To experience life with an orientation of love, here and now, is to live as children of God. Jesus’ love is love today, in full flower. Now is the point to which we must return if we make a long sojourn to a past memory, or a future projection. In The Nun’s Story, when Sister Luke was very ill with TB, she found the grace to live from day to day, and keep her thoughts within the brackets of sunrise and sunset. Her sisters demonstrated how life could be simple by seeing each day as a gift from God, with no strings attached, and by trusting that grace would help them over the rough spots.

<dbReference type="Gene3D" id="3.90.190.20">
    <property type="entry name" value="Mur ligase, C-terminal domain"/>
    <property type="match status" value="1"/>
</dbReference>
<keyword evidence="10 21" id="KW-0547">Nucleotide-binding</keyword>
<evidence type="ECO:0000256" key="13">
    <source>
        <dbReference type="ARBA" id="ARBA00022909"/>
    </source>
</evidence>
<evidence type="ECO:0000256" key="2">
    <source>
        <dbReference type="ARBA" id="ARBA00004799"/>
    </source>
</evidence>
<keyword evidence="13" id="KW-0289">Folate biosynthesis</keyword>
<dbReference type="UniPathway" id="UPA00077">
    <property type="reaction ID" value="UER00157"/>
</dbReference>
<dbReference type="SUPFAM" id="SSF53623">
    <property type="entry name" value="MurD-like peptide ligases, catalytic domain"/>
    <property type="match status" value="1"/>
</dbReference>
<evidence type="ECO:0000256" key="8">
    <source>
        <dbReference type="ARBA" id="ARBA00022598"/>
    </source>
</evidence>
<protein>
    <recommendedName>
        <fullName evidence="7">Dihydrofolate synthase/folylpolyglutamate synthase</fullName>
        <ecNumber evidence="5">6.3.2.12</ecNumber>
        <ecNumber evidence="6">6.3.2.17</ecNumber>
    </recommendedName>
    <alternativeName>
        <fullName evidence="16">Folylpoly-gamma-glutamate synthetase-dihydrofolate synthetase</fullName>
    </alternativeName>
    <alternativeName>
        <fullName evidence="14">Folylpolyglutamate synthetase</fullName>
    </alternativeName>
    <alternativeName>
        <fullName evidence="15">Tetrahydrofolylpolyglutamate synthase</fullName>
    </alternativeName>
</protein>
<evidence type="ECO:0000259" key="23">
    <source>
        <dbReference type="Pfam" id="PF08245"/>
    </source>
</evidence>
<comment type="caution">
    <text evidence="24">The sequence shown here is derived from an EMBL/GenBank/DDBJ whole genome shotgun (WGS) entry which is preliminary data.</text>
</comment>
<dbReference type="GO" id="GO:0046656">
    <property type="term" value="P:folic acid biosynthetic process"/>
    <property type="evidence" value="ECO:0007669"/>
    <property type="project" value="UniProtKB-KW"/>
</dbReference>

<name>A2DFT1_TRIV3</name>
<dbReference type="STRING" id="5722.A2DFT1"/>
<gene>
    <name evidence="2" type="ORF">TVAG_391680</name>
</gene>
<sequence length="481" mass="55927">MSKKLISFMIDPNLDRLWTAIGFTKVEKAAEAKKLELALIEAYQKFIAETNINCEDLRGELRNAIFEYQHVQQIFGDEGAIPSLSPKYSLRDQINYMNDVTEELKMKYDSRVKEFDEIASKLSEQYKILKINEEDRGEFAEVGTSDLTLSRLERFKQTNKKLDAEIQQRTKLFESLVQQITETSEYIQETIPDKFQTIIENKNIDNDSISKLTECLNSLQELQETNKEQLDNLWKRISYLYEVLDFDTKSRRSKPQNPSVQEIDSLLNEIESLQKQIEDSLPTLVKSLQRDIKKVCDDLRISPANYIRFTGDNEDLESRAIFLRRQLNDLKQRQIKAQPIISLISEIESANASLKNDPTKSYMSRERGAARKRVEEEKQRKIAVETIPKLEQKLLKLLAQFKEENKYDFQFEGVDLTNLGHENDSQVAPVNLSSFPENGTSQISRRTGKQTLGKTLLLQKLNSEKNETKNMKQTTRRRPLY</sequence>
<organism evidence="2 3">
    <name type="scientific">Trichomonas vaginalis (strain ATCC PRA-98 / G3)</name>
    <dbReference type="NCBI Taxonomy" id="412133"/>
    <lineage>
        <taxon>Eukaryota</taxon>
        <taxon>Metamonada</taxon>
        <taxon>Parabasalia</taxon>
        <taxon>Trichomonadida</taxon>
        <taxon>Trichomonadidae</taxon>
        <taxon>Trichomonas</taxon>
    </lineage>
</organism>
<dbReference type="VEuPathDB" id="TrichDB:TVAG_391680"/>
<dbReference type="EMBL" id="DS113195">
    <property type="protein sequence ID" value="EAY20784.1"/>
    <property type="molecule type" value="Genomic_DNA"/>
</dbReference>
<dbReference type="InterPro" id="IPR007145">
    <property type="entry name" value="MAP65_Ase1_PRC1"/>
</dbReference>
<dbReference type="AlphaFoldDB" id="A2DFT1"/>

A Franciscan priest lived and worked for most of his life in Detroit. Because his superiors thought he wasn’t smart enough, he was not allowed to preach a sermon or hear confessions. He celebrated Mass in an unassuming, reverent manner. This priest worked for years as the porter (doorkeeper) at various Capuchin monasteries. He spent his days in prayer, and in the humble duties, that were asked of him. He received an endless line of people who came for his counsel and his prayers. This could be intimidating, but Father Solanus Casey remained serene. He died in Detroit in 1957, at the age of eighty-six. At that time, thousands of people respected and revered him as someone with deep humility and great spiritual depth.